"No, sorry, you have the right to vote us off the board," Murdoch said.

Other stockholders I approached to ask about the donations were almost offended that I would bring up the subject and offered their full support of the company's actions. One even asked a News Corp. staffer why I was allowed in. When I sought his name, he declined.

Few board members spoke, as Murdoch clearly ran the meeting. Even his son, James, remained silent. Lachlan Murdoch, another son and board member, was not in attendance.

Among the most outspoken stockholders was one Evelyn Davis, who asked all members of the press prior to the meeting to look at her booklet of "Highlights and Lowlights" marking her time at various stockholder meetings, from Bank of America to The New York Times.

Davis has made quite a name for herself in the past with publications ranging from People to USA Today profiling her and offering descriptions that range from "grandstanding crackpot" to "obstreperous corporate gadfly."

When Rupert Murdoch entered the theater, he gave her a big hug and a kiss, a move he might later regret as she took up about 15 minutes of the meeting's 60 minutes of time with a wide range of questions. But Murdoch let her continue, despite her going beyond the two minutes set for each speaker.

She claims to be "the most famous stockholder in the country."

Davis commandeered the microphone before anyone else and grilled Murdoch and the board with questions that ranged from concerns about getting better fashion coverage in the newspapers to removing liberals from public office.

"We should get rid of some of the socialist regime in Washington," she told Murdoch. "What are they doing about all of this?"

Murdoch withheld comment, but allowed her to speak longer than any of the other six stockholders who spoke.

At one point, when another stockholder later spoke and Davis wanted to comment, the stockholder yelled at her, declaring, "Don't assault me, step down, do not dare to touch me." It was unclear if she was touching him or not.

The board kept quiet as the man calmed down, proceeded to praise Murdoch, and let the next person speak.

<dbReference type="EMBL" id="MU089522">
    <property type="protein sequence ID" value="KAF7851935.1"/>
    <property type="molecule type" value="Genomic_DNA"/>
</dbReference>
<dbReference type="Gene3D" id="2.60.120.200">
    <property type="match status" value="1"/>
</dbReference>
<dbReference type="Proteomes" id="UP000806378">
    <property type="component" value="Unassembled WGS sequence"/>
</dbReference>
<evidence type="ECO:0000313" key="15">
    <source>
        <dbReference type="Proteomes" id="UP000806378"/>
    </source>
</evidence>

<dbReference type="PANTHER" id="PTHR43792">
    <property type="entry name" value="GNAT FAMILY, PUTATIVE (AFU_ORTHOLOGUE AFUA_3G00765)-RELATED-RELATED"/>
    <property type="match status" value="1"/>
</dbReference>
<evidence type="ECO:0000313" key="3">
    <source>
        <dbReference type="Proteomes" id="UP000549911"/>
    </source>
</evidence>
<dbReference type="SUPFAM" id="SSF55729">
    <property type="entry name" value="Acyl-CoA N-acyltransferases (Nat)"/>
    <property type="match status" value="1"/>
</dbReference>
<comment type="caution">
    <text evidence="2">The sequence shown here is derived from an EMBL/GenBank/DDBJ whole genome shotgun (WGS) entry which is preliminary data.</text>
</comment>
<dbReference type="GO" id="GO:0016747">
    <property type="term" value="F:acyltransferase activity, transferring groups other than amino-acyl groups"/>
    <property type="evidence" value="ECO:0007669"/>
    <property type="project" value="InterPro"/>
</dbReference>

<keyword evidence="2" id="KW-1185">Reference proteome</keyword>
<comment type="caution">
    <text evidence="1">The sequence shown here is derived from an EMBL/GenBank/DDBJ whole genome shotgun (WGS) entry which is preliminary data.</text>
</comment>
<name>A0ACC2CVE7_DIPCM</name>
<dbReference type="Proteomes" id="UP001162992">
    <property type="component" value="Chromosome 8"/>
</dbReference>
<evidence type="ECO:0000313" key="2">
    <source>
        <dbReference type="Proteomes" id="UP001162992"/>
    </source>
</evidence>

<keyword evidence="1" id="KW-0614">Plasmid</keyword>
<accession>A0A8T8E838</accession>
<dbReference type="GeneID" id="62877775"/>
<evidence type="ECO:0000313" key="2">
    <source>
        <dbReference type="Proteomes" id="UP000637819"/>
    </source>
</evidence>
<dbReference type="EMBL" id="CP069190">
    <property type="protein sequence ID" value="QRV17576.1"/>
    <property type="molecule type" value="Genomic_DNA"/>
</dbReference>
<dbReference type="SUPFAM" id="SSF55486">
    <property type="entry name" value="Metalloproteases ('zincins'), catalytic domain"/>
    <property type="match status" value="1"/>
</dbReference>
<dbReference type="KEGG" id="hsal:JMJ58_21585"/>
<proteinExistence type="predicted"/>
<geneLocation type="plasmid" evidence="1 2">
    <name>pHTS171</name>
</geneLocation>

After Olstad and Campos spoke and raised the campaign donation issues, Stephen Mayne, whose business card reads, "Australia's leading shareholder activist," took the mic. He immediately asked Murdoch if he planned to attend the Jon Stewart rally set for Washington, D.C., on Oct. 30.

"I never heard of it," Murdoch said. "I will be in Australia then."

Mayne asked if Murdoch planned to step down with an 80th birthday approaching. "No, when my health gives out, I will get out of the way, but not before unless the board decides to remove me, that's another matter."

When Mayne raised the issue of wiretapping by News Corp.'s News of the World in Britain and asked if other such incidents had been found, Murdoch said, "There have been two parliamentary inquiries that have found no further evidence of any other thing at all ... If any evidence comes to light, we will take immediate action as we did before."

Mayne noted a New York Times Magazine report that found the practice "was widespread."

"Journalists who have been fired or unhappy or are now working for other organizations I do not take them as authority," Murdoch responded. "Least of all would I take The New York Times as authority, which is the most motivated of all of these."

When Mayne raised the issue of Glenn Beck's program losing advertisers, Murdoch jumped in to insist that Beck had only lost "four or five" and that they "moved over to Mr. O'Reilly's program."

According to The New York Times, "as of Sept. 21, 296 advertisers have asked that their commercials not be shown on Beck's show (up from 26 in August 2009)."

When Mayne cited recent reports that Roger Ailes was concerned about Beck and his promotion of "personal interests," Murdoch stated, "Mr. Beck is the least of our stars who take liberties in promoting their interests."

He added, "I don't agree with everything that's said on Fox News because we have all opinions. Unlike other channels, we are completely fair and open and we have Democrats being interviewed, Republicans, we have people who come on and argue. We have all sides of everything."

After a few more bits of business, the meeting ended. I went to collect my property that had been withheld, waiting about 10 minutes, then went off to file a story.

As I left, I asked the opinionated Ms. Davis what she thought of the RGA and Chamber of Commerce donations. She offered little concern, stating, "they all do it in Washington, but most are just more underhanded about it."